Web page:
Should You Get A Standing Desk? Yes! Here’s Why
The less we sit at work, the better it is for our health.

Should You Get a Standing Desk? Yes! Here’s Why

Standing desks are becoming more and more popular because we now know that the less we sit, the better it is for our health and fitness. Studies have linked prolonged sitting and sedentary behavior with increased risk of heart disease, diabetes, and other health conditions.

And sitting can contribute to repetitive strain injuries as well.

I have a standing desk myself and have found it makes a big difference to my energy level and concentration. Before, I had a tendency to just plop down, and my energy level would instantly drop. Now that I have a standing desk I’m constantly moving and that kinetic energy helps me keep going throughout the day. I get more done because I’m more alert and I don’t check out or get tired.

Then there’s there’s the fitness aspect. When I first converted to a standing desk, I did my own little test, using my FitBit and I found I added between 1000 and 1500 steps a day!

A few tips that have worked for me:

—Put a rubber mat under your desk to absorb the impact. This will help prevent plantar fasciitis and other foot problems from standing all day.

—Don’t just stand in a fixed place but move around, even if it’s just stepping from side to side or shifting your weight. Our bodies naturally want to sway and move so just follow your instincts.

—Use a headset when talking on the phone so you can walk around your office more easily.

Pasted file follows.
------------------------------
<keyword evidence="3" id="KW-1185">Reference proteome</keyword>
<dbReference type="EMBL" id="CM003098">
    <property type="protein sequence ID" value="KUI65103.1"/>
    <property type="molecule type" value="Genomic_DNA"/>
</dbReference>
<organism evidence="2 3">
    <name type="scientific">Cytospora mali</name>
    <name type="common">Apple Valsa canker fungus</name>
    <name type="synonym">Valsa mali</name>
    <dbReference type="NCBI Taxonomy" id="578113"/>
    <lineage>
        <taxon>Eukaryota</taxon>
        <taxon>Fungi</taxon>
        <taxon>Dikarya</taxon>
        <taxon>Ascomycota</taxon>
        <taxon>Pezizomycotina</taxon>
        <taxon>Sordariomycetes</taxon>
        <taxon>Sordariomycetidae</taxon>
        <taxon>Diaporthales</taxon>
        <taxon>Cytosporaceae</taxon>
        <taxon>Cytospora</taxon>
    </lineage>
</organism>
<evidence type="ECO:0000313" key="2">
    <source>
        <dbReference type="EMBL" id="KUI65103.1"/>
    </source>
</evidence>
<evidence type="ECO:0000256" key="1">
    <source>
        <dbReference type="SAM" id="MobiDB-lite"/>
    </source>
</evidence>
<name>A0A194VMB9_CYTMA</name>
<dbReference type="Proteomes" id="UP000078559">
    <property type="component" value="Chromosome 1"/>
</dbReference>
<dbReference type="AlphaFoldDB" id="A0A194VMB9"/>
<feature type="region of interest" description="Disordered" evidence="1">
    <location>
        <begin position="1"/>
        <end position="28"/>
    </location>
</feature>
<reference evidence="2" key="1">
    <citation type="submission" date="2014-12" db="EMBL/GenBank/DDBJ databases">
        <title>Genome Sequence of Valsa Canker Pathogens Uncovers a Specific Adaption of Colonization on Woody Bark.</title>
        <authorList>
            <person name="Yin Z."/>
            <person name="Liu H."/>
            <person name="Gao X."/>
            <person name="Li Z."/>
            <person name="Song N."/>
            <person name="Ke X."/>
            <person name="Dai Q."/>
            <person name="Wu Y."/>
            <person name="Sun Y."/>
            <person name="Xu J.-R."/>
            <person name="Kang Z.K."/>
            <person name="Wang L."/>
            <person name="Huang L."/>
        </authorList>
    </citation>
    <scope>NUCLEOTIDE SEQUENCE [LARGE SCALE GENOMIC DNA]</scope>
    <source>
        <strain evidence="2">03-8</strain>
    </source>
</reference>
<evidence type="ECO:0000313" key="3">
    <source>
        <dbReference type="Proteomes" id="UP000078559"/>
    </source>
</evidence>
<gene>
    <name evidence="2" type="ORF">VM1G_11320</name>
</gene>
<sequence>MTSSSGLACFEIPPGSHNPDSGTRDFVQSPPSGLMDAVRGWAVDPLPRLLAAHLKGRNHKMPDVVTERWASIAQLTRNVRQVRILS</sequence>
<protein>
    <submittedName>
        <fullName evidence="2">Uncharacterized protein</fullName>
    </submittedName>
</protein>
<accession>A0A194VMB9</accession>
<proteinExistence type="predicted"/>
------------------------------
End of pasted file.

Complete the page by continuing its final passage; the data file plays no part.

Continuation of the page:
—If possible, get an ergonomic consultation to check your positioning and posture.

I’ve had a standing desk for two years now and I’d never go back. And if one of my employees inquires about getting a standing desk, I don’t think twice, I say go for it. I can’t see it being bad for anyone. If a standing desk isn’t practical for your work situation, you can accomplish some of the same goals by taking frequent short breaks to stretch and walk around.

Kristine Lee, MD

Kristine Lee, MD, is Assistant Chief of Medicine, Population Care and Chief of Chronic Conditions Management at Kaiser Permanente San Francisco Medical Center. Her special interests are health maintenance and disease prevention. A mother of two, Dr. Lee prioritizes the health and fitness of her family by making sure they do plenty of outdoors activities together. Her fitness activity of choice is Les Mills BodyPump workout classes. Born and raised in Honolulu, Dr. Lee attended medical school at the University of Hawaii and trained part-time at Kaiser Permanente Honolulu before joining the staff of Kaiser Permanente San Francisco Medical Center.